Posted in Horticulture on September 13 2017, by Kristine Paulus

Kristine Paulus is NYBG’s Plant Records Manager and Becky Thorp is the Senior Plant Recorder. They are responsible for maintaining the records of the Garden’s living collections.


Lush green lawns, majestic trees, and artfully designed flower gardens may be the first thing visitors notice when they arrive at NYBG, but as a botanical garden, our mission goes well beyond the creation of a beatiful landscape. For 125 years, NYBG has served as a cultural and educational institution where anyone can learn about horticulture and botany. One of the simplest and most effective ways we carry out this part of our mission is through the documentation, tracking, and labeling of plants. Just as visitors to an art museum learn to tell a Titian from a Twombly by reading display labels next to each work, botanical garden-goers learn to differentiate a tulip from a trillium by looking at plant labels.

Various plant labels from NYBG's history.

Every aspect of labeling the garden’s tens of thousands of plants, including research, database work, production, and placement of labels in the landscape, is managed by the Plant Records Department.

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Sunken Gardens, What’s Wrong with My Marijuana Plant?, & Growing Roses in the Pacific Northwest

Posted in From the Library on September 11 2017, by Esther Jackson

Esther Jackson is the Public Services Librarian at NYBG’s LuEsther T. Mertz Library where she manages Reference and Circulation services and oversees the Plant Information Office. She spends much of her time assisting researchers, providing instruction related to library resources, and collaborating with NYBG staff on various projects related to Garden initiatives and events.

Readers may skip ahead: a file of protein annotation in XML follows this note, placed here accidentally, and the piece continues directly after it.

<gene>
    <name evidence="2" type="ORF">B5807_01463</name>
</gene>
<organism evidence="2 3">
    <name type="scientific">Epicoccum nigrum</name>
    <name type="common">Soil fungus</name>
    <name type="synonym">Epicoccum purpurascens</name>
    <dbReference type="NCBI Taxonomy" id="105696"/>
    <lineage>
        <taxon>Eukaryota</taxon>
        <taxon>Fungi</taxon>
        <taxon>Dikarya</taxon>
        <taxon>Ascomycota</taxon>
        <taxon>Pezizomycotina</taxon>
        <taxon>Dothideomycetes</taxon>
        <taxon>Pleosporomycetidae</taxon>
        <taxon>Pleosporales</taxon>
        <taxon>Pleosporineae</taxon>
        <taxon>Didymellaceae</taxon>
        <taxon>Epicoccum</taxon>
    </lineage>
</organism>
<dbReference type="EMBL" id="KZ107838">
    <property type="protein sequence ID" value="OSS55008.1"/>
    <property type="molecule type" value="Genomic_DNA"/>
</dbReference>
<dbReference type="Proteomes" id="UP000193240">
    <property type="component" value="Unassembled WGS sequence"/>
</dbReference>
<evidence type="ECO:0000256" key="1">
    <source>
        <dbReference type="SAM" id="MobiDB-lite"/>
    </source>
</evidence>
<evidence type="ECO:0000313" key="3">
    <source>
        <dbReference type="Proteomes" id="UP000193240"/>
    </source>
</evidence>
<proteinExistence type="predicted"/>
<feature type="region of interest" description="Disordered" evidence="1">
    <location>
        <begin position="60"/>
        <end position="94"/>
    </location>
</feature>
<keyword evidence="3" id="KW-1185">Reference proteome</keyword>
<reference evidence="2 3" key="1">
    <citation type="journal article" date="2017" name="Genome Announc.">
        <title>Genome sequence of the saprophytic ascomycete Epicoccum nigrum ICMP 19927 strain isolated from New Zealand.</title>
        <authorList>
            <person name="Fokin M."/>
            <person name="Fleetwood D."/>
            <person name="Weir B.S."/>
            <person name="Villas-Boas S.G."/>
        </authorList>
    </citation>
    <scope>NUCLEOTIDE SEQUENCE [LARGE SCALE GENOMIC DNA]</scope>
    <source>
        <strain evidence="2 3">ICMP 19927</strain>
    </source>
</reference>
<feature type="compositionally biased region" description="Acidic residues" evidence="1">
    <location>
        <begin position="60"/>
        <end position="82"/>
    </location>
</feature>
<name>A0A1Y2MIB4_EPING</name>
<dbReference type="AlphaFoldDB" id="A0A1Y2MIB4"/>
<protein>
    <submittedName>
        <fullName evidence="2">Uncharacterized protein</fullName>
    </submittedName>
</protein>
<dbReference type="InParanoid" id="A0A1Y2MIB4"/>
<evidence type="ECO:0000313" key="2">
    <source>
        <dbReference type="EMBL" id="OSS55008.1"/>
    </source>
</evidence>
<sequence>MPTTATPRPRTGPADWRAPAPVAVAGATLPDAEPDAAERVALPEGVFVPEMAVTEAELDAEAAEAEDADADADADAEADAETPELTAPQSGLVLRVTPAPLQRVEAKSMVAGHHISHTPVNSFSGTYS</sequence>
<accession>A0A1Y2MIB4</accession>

The cover of "Sunken Gardens."Sunken Gardens: A step-by-step guide to planning freshwater aquariums offers curious would-be-aquarium owners an introduction to the world of aquatic plant care in the home. Author Karen A. Randall shares with readers everything they need to plan, design, and maintain freshwater aquariums. Readers who aren’t familiar with aquarium gardening will feel a sense of information overload (in a good way!) when reading Sunken Gardens and enjoying Randall’s beautiful photographs. Topics including an introduction to aquatic plants in the wild, water chemistry, equipment, substrates, fertilizers, and tank maintenance, plant care, animal choices, aqua-scaping styles, and trouble-shooting all have their day. There is also an extensive plant profiles section for readers looking for inspiration. With Randall’s book in hand, the hobby of aquarium gardening is well in reach!

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What’s Beautiful Now: Back-to-School Blooms

Posted in What's Beautiful Now on September 7 2017, by Garrett Barziloski

Week of September 3, 2017

As students head back to school, we brace ourselves for the cooling temperatures and changing leaves of fall. Before we dive into the fall season, there’s still time to see an abundance of flowers and trees gracing NYBG’s 250 acres with their late-summer beauty. The Native Plant Garden continues to burst as goldenrod varieties and purple bottle gentians show their colors. Beat the lingering summer heat in the lush, shady greenery of the Azalea Garden or enjoy a stray breeze as it weaves through the colorful lilies and lotuses in the Conservatory Courtyard. 

Here’s a sneak peek of what we’ve got growing:

Conservatory Courtyard Pools & Containers

Conservatory Courtyard Pools & Containers
Picture 1 of 8

The waterlilies and lotuses are flowering in brilliant yellow, purple, pink, and even blue. Be sure to visit these serene and magical aquatic pools, surrounded by an abundance of summer containers.

New to the LuEsther T. Mertz Library Children’s Collection